Basically doria is a rice gratin. It comes in many flavors- sometimes it’s made with a béchamel-type sauce; other times it oozes piping hot marinara or even a demi-glace. It is extremely popular in Japan and found on just about every Italian or fami-resu (that’s Japanese slang for “family restaurant”…which, come to think of it, is ALSO Japanese slang- think Denny’s, Applebees, etc) menu in the country. Most coffee shops even make one version of doria. “A lot of countries have popular dishes that aren’t well-liked here,” you say. But what’s not to like about rice, sauce and cheese all baked together in a dish and served piping hot out of the oven? It amazes me this shoe-in for Best Comfort Food hasn’t made a blip on the food radar here in the States, where oozing cheese is ranked high on the list of Things People Want To Eat On A Daily Basis.

After many fruitless years of searching, I decided that if I wanted doria, I’d have to make it myself. I’ve made ones with tomato sauce, eggplant and mozzarella; others with Mexican rice, a spicy tomato salsa, white sauce and cheddar. Want steak doria? Just combine some rice with diced steak and maybe mix it up with a deep, brown demi-glace, chopped parsley and grated Gruyère and then top the whole thing off with grated parmesan! It’s a great way to use up leftover rice and pretty much anything else you may have in the fridge. The basic elements are simply rice, some sort of sauce, and cheese. Add whatever else you like.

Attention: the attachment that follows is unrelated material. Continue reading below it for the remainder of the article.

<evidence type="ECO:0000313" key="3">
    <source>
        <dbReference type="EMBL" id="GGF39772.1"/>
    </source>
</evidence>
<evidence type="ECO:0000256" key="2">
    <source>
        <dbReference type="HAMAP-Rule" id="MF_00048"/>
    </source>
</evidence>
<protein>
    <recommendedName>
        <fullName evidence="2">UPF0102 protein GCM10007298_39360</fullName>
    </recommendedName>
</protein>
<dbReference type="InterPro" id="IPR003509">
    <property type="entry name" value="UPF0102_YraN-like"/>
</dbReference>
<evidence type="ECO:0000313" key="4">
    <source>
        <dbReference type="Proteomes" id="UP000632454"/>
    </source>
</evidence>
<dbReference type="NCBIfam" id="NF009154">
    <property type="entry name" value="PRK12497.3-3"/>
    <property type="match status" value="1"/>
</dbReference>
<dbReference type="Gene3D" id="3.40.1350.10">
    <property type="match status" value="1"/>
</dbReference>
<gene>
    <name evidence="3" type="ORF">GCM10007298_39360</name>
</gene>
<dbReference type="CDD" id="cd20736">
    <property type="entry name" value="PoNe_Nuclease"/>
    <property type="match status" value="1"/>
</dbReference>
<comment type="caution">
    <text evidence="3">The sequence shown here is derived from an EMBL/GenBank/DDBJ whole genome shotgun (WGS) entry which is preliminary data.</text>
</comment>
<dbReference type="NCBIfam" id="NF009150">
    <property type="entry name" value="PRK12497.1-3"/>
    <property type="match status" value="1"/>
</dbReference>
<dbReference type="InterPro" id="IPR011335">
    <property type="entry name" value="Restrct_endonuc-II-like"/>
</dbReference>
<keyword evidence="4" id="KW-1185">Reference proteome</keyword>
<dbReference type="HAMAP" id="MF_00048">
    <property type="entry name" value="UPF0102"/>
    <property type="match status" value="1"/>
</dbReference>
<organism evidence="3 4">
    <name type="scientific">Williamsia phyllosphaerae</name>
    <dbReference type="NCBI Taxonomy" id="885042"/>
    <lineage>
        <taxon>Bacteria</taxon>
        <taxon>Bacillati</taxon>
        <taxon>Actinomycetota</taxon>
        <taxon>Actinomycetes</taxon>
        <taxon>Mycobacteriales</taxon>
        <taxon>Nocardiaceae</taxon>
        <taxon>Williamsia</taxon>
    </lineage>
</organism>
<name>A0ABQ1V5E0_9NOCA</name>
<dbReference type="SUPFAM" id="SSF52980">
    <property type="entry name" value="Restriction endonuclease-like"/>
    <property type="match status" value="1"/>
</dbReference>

Doria, just before a sprinkling of parmesan and a trip to the oven